Uranus Watkins was only 14 years old when she says two employees of Ohio’s state-run Scioto Juvenile Correctional Facility sexually abused, assaulted, and raped her over the course of a year while she was in custody.
According to a 2012 civil lawsuit she filed against Ohio’s Department of Youth Services (DYS), Watkins has lost employment, incurred health expenses, and suffered mentally, emotionally, and physically as a result of the violations, which reportedly took place from 2000 to 2001. Moreover, she argues, DYS continuously failed to properly investigate sexual abuse reports or implement policies preventing them within its facilities—despite, as she phrased it in her lawsuit, the department’s “knowledge of a history and patterns of problems within the organization.”
Less than two months after Watkins filed her case, though, the Ohio Court of Claims, which governs all civil actions against the state, granted DYS’s preliminary motion to dismiss it, ruling that Watkins’ right to action had expired under Ohio’s sovereign immunity statute. Under that statute, potential plaintiffs only have two years past the age of majority to level any civil claim against the state. Given that Watkins turned 18 in 2004, the court determined that she would have had until 2006 to lodge the complaint.
But Watkins and her attorney, Jill Flagg, assert that the “essential character” of the case is childhood sexual abuse, meaning that Ohio’s much longer window to pursue those civil claims—12 years past majority age—should apply. Under that law, Watkins would actually have until 2016 to file her suit.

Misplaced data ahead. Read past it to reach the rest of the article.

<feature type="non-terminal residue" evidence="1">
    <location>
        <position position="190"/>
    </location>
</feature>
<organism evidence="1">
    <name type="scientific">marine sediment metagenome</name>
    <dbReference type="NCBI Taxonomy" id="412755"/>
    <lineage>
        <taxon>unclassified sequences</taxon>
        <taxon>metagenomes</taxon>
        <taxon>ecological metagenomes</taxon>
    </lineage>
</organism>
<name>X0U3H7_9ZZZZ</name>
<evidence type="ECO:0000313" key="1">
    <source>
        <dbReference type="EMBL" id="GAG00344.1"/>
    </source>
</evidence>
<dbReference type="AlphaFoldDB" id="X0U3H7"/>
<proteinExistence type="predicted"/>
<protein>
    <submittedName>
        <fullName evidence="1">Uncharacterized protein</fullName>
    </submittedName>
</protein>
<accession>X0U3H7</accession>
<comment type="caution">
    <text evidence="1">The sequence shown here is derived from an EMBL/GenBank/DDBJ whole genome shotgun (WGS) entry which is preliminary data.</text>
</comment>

“Most childhood sexual abuse victims will not get civil justice with a two-year statute of limitations,” Flagg pointed out to RH Reality Check in an email. The Court of Claims decision, she continued, essentially “says that the people of Ohio don’t care whether these victims [of violence in state-run facilities] get access to the court when they’ve been raped or molested.”
Even so, an appellate court affirmed the Court of Claims ruling in May 2013.
Watkins appealed to the Ohio Supreme Court last September, claiming the disparate application of the two statutes violates Watkins’ constitutional rights. The court then heard oral arguments in April of this year; the justices have not indicated when they will hand down a decision.
According to Mason, Ohio-based attorney Konrad Kircher, this is the first time the state’s highest court is interpreting the issue of sovereign immunity in child sexual abuse cases. But, he noted, the state legislature only implemented the 12-year statute of limitations eight years ago, making the law “still fresh in jurisprudence.”
Still, Kircher, who pursued dozens of survivors’ rights cases during Ohio’s clergy scandal in the early aughts, told RH Reality Check, “Does it surprise me [the supreme court] took the case? No. I mean, there is this apparent contradiction between the two years and the 12 years.”
And the implications of the case, Flagg says, are immense.
“If the court rules in our favor, all childhood sex abuse victims will get 12 years past their 18th birthdays to bring civil claims. It means equality in the legal system for all victims,” Flagg wrote to RH Reality Check. “This opinion will cause the state of Ohio to apply safeguards to ensure that children do not get sexually abused.”
But if the court sides with the state? “Many victims of abuse would be barred from bringing suit against the state and state facilities,” Flagg predicted…
Read more of my RH Reality Check article here: http://rhrealitycheck.org/article/2014/09/15/ohio-supreme-court-child-abuse-survivors/
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